Friday, January 04, 2008

Number 243

"…I strongs to the finich..."

Animation fans of the Fleischer Brothers, and of Popeye cartoons, should be thrilled by the four-disk DVD set of the venerable sailor. Sixty cartoons, plus extras like documentaries on Popeye creator Segar, voice actors like Billy Costello and Jack Mercer as Popeye, and other extras like old Bray silents and Fleischer "Out Of The Inkwell" series cartoons. Whew. That's a lot, and like most of these types of compilations, comes at a price. I got mine for $42.99 from Amazon.

Like other Americans of my generation, I grew up with these cartoons on afternoon television, and also with the Popeye comics strips and comic books, then drawn by Bud Sagendorf. I knew there was a difference between the print Popeye and animated Popeye.

For one thing, with only seven minutes per cartoon to work with, there was no room for subtlety. They reduced the intricate storylines of the Segar strips down to a very basic formula: a love triangle, sexual jealousy, and cartoon violence. They also turned Popeye into a Fleischer character with the anthropomorphic stuff they were famous for; the Fleischers really understood how to use cartoons to their true potential. Rather than trying to duplicate reality in these early cartoons they made sure that reality rarely intruded.

In the 1934 cartoon, "Barnacle Bill," one of my favorites because most of the cartoon is sung using the popular song of the day, the formula is clear. Bluto, as Barnacle Bill, is Olive's boyfriend, even though Popeye refuses to go away. There is the inevitable fight, which Popeye wins after eating his spinach. When he beats Barnacle Bill the fickle Olive then wants him, but he doesn't want her. You could about set a stopwatch to each of the cartoons in the series to see when the fight would start, and there were endless variations on the actual fighting, but the outcome was always the same: the spinach, the victor, Popeye, gets the "prize," Olive.

In the strip there was more room to tell a story. In this comic strip sequence from the same year, 1934, Popeye is a newspaper man, who hires a cartoonist, B. Loony Bullony, because comic cartoons is what readers want! I've scanned a sampling of these from the original printed strips, clipped from a newspaper of the day. The strips are printed longer than my scanner bed, so I've split them in half. There was a lot going on every day in the strip.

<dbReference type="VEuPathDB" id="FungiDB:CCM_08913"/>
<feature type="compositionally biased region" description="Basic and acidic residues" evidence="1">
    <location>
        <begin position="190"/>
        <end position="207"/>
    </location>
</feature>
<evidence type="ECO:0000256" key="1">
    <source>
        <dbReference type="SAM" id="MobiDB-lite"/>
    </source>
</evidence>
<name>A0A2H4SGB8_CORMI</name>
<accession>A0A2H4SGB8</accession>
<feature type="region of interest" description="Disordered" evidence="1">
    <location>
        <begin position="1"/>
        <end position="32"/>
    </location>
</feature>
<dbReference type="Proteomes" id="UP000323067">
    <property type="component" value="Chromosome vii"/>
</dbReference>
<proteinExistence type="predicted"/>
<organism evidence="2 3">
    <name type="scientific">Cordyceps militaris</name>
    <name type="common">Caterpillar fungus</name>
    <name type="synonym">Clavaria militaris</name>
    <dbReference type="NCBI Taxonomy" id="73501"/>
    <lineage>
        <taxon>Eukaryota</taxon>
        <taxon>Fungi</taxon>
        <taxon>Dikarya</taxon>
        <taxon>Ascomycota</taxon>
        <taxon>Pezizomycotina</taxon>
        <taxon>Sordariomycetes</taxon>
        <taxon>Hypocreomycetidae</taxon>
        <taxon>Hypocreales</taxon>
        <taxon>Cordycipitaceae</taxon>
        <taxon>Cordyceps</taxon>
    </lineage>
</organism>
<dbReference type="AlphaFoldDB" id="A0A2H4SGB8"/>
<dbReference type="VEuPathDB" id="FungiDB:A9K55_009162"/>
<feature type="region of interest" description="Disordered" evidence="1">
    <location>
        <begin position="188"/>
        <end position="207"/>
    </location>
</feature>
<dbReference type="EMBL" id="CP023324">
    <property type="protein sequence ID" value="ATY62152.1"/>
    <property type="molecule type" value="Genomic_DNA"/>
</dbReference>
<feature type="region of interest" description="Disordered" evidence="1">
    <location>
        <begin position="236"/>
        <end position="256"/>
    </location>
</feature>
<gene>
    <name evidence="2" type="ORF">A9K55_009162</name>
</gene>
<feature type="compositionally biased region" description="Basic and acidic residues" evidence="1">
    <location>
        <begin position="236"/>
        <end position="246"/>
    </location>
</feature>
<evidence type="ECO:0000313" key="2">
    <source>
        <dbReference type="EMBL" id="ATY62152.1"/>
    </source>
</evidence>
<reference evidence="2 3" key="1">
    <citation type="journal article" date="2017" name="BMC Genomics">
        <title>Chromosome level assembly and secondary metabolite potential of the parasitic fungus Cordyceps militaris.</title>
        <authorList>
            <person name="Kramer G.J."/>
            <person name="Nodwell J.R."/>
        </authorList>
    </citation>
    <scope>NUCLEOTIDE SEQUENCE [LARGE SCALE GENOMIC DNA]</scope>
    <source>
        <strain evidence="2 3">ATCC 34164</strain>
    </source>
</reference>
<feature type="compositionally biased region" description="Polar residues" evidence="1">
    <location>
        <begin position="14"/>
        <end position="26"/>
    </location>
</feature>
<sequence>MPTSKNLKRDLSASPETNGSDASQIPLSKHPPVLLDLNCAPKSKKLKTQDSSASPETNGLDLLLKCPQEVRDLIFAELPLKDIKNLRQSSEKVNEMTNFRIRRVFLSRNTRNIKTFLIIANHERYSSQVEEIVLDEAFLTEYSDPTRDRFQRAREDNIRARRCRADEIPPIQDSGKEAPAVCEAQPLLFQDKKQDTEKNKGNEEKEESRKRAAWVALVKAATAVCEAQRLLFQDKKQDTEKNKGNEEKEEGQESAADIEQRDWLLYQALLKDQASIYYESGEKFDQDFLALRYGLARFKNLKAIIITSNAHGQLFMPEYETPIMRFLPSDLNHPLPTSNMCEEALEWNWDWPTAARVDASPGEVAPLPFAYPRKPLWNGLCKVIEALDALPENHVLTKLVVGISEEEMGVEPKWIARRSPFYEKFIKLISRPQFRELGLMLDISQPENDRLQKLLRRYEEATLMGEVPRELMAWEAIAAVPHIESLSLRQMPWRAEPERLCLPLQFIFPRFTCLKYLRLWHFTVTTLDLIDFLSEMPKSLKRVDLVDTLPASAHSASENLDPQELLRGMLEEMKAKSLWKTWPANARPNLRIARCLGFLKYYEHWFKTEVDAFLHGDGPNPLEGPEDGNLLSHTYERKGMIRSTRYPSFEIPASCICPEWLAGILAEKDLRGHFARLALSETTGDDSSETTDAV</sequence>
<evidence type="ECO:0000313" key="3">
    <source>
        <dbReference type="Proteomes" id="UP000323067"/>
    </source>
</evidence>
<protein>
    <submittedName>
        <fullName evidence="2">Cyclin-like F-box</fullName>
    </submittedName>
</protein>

The Segar Popeye and the Fleischer Popeye were two characters with the same name, appearance and some of the same subsidiary characters. Each medium had its own needs and limitations. Segar, in his silent strips, couldn't provide the catchy theme song, inspired gravelly Costello/Mercer voice of Popeye or the screech of Mae Questal's Olive. On the other hand, by reducing the animated Popeye to stories of such short length none of the richness of Segar's strip could be presented. Despite those differences, Popeye was one of the Twentieth Century's greatest comic creations. The cartoons are a joy to watch, just as the strips are a joy to read.


Rudy Tenebre said...

Pap! Yes, indeedy, the Fliescher Popeyes were great! Sinbad the Sailor, an early color rendition, employed miniature, 3-D sets which tracked the animation in an early use of multi-plane style techniques. The background paintings were remarkable too. Ever see the Betty Boop Snow White? A must see.

Sea-of-Green said...

Oh, I am so glad to know about this cartoon collection! I've always loved Popeye, in print or in animation, and the idea being able to watch the old Fleischers at my leisure is irrisistable! I'm gonna order my copy right now.

Any Betty Boops on there? The ones with the Cab Calloway songs are the best!

The old Fleischer Superman cartoons, also, are superb. I still think they're the best film adapation ever done of Superman.

cartoonjoe said...

First "Smilin' Jack", then "Fritzi Ritz", now "Popeye"...

Man, I LOVE this blog!!